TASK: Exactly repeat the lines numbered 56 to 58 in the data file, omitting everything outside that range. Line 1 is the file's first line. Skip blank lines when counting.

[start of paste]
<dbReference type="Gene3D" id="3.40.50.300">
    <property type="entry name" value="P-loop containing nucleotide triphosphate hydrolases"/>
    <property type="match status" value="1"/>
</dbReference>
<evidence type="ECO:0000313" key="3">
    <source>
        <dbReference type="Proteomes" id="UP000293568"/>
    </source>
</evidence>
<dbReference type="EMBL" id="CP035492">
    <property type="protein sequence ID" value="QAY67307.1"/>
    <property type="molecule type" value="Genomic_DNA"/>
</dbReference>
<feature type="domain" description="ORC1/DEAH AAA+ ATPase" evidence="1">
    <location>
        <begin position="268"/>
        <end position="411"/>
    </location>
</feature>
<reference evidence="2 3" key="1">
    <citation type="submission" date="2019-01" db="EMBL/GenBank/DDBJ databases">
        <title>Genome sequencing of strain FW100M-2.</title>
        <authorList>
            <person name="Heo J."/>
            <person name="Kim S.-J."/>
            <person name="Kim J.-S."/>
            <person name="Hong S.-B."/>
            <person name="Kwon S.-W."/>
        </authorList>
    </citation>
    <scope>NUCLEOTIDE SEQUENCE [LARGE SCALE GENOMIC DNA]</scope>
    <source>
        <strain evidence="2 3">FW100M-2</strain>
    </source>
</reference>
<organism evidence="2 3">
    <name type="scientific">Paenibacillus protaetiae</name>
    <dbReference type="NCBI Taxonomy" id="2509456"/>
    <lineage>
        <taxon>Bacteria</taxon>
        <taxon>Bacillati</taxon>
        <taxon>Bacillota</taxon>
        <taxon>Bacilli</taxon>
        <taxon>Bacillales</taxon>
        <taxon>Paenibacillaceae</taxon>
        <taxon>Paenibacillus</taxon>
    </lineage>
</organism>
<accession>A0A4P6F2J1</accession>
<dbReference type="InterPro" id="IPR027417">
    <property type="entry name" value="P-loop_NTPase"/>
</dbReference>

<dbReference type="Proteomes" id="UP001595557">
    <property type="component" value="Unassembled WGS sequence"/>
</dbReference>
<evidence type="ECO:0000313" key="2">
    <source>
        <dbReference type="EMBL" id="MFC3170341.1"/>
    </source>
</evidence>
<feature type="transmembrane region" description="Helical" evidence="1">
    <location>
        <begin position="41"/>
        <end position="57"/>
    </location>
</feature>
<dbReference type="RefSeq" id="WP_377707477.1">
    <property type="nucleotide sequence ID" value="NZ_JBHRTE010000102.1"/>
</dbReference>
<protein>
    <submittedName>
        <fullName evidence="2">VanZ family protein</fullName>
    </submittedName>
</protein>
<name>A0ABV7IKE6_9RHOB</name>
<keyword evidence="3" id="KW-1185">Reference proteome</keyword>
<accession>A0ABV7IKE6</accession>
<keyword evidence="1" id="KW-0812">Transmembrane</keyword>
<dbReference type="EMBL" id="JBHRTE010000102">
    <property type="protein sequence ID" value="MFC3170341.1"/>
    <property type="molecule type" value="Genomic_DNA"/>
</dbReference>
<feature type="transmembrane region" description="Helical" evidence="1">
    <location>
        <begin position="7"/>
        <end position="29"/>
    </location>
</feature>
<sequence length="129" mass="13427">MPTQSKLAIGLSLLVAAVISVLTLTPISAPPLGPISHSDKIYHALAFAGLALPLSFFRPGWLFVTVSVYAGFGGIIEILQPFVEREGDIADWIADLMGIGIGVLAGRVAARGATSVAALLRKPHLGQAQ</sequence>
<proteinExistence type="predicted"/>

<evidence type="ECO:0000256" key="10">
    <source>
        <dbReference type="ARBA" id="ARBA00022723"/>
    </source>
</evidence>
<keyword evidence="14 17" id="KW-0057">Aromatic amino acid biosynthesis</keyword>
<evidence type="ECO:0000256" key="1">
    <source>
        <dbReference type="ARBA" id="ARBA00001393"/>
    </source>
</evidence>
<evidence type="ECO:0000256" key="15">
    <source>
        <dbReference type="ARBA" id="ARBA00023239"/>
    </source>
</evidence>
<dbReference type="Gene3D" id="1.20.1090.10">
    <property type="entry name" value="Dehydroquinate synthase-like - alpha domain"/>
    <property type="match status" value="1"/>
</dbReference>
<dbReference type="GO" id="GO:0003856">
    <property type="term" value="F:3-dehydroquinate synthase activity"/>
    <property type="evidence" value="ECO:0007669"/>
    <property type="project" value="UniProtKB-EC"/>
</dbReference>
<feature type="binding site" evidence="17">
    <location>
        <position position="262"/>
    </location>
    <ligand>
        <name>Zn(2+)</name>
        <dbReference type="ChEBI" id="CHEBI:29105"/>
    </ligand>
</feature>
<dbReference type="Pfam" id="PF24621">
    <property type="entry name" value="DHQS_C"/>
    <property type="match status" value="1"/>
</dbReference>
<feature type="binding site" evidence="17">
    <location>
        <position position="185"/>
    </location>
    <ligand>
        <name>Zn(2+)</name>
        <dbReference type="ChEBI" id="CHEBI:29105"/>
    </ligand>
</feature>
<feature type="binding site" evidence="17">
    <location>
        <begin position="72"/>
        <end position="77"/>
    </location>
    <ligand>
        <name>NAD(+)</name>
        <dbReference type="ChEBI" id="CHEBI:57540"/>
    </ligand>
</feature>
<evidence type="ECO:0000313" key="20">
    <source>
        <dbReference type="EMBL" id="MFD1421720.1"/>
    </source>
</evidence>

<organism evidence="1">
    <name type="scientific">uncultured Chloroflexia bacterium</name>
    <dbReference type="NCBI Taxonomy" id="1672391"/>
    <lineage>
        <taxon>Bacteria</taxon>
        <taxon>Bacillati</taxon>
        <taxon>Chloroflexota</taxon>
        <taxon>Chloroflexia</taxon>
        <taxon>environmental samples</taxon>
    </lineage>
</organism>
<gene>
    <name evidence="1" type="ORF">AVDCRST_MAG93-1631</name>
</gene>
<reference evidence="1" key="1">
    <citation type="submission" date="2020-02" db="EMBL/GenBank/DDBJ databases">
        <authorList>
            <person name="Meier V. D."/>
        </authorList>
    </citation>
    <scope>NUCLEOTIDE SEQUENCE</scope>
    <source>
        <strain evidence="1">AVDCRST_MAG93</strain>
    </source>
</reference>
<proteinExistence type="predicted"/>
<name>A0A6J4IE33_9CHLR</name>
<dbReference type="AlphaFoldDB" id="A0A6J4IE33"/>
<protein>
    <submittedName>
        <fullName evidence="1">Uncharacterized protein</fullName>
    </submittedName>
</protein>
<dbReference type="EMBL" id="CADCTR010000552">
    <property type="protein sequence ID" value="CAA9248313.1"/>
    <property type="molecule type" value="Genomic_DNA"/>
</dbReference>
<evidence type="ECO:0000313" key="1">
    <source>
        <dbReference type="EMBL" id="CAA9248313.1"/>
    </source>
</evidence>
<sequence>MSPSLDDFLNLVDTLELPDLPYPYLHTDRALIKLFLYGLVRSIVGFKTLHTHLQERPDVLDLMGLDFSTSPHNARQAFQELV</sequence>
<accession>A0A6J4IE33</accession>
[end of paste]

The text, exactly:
<evidence type="ECO:0000313" key="2">
    <source>
        <dbReference type="EMBL" id="MFC3170341.1"/>